23andMe helps identify genetic links to common skin cancer

More evidence that massive amounts of volunteered DNA can help medical science.

Science Photo Library - Steve Gschmeissner

The team at 23andMe is clearly going out of its way to show that huge amounts of volunteered genetic data can boost medical research. Scientists at both 23andMe and Stanford used data from consenting customers to conduct the largest ever genetic study of basal cell carcinoma, the most typical form of skin cancer, and made numerous discoveries. They found 14 previously unidentified genetic associations with the cancer, some of which might pinpoint when you're at increased risk. Some gene regions linked to basal cell carcinoma have a larger effect on the young, hinting that environmental factors might play a greater role in getting the cancer as you age. Also, a gene marker's interactions suggest that your risk goes up when you have black or brown hair, and gene areas that maintain telomeres (chromosome ends) played their own part.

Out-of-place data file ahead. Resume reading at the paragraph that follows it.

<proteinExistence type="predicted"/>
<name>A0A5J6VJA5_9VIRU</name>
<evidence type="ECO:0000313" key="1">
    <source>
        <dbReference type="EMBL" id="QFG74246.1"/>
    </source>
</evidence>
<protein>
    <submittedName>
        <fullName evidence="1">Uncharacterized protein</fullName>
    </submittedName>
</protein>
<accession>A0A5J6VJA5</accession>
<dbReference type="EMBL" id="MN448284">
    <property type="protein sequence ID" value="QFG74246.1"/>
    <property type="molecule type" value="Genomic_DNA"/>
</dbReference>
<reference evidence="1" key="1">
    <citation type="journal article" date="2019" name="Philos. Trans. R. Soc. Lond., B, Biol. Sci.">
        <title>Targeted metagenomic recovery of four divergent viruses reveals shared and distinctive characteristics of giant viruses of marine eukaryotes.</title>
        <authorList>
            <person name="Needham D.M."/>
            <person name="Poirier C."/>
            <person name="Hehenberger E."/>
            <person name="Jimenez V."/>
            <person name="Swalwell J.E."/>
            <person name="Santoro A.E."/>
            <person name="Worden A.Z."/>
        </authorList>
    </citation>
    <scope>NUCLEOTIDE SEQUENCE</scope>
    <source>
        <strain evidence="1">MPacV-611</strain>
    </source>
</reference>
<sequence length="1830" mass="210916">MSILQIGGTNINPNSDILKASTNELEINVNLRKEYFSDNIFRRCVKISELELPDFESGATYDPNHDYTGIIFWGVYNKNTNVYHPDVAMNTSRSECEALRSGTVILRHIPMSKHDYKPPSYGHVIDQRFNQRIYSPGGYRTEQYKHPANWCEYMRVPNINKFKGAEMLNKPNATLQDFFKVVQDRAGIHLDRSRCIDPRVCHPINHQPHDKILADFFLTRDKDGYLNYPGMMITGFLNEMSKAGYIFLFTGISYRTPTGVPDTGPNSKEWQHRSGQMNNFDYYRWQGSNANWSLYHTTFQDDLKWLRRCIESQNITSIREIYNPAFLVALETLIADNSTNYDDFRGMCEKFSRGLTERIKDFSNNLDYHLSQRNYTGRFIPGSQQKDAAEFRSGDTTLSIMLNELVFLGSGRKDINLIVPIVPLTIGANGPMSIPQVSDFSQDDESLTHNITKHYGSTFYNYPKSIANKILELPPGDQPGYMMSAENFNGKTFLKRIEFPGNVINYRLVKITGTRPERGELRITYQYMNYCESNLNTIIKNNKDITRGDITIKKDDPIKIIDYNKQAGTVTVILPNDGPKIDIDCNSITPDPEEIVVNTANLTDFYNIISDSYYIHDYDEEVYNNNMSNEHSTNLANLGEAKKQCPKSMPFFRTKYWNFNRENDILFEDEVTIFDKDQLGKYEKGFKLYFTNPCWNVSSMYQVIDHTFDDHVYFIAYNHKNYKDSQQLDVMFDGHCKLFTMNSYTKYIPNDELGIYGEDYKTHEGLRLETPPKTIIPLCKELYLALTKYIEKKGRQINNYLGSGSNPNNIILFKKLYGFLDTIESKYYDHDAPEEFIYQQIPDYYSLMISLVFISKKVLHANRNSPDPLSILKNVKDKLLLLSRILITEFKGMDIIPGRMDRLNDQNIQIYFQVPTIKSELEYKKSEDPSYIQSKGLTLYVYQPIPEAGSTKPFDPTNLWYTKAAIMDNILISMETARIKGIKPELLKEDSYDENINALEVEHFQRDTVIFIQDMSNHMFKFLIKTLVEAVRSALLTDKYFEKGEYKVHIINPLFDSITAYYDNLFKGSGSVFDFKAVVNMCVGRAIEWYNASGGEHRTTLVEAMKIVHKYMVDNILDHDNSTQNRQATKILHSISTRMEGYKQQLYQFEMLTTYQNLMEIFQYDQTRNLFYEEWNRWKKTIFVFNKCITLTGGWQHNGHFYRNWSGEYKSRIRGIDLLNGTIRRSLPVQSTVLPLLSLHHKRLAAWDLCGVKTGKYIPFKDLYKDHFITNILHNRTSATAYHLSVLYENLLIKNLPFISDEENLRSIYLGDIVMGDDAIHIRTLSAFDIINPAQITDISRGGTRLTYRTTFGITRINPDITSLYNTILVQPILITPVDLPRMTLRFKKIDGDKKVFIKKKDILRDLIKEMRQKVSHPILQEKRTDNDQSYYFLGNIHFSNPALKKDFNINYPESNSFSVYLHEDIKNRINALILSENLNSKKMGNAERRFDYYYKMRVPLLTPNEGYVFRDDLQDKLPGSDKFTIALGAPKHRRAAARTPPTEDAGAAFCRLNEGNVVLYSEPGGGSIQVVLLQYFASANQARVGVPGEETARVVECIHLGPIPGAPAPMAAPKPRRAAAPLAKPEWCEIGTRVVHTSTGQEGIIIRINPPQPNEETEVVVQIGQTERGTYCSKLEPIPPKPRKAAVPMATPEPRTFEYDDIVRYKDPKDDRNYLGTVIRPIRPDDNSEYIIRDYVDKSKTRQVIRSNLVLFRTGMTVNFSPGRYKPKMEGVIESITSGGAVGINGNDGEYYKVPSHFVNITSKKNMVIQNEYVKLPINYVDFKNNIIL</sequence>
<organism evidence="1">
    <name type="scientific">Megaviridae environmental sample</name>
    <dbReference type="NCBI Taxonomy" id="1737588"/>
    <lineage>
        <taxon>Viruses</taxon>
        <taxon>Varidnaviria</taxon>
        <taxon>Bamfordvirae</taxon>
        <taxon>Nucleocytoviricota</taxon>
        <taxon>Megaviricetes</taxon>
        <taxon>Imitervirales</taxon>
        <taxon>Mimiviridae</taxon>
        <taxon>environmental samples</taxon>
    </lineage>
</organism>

As with earlier studies, this isn't likely to be a "gotcha" moment that will put researchers on a guaranteed path to treatment. However, there's a good chance that a smaller, more conventional batch of data might have limited the number of discoveries. If these kinds of customer-based studies become relatively commonplace, they could speed up the cancer investigation process and arrive at a solution sooner than they would have using earlier techniques.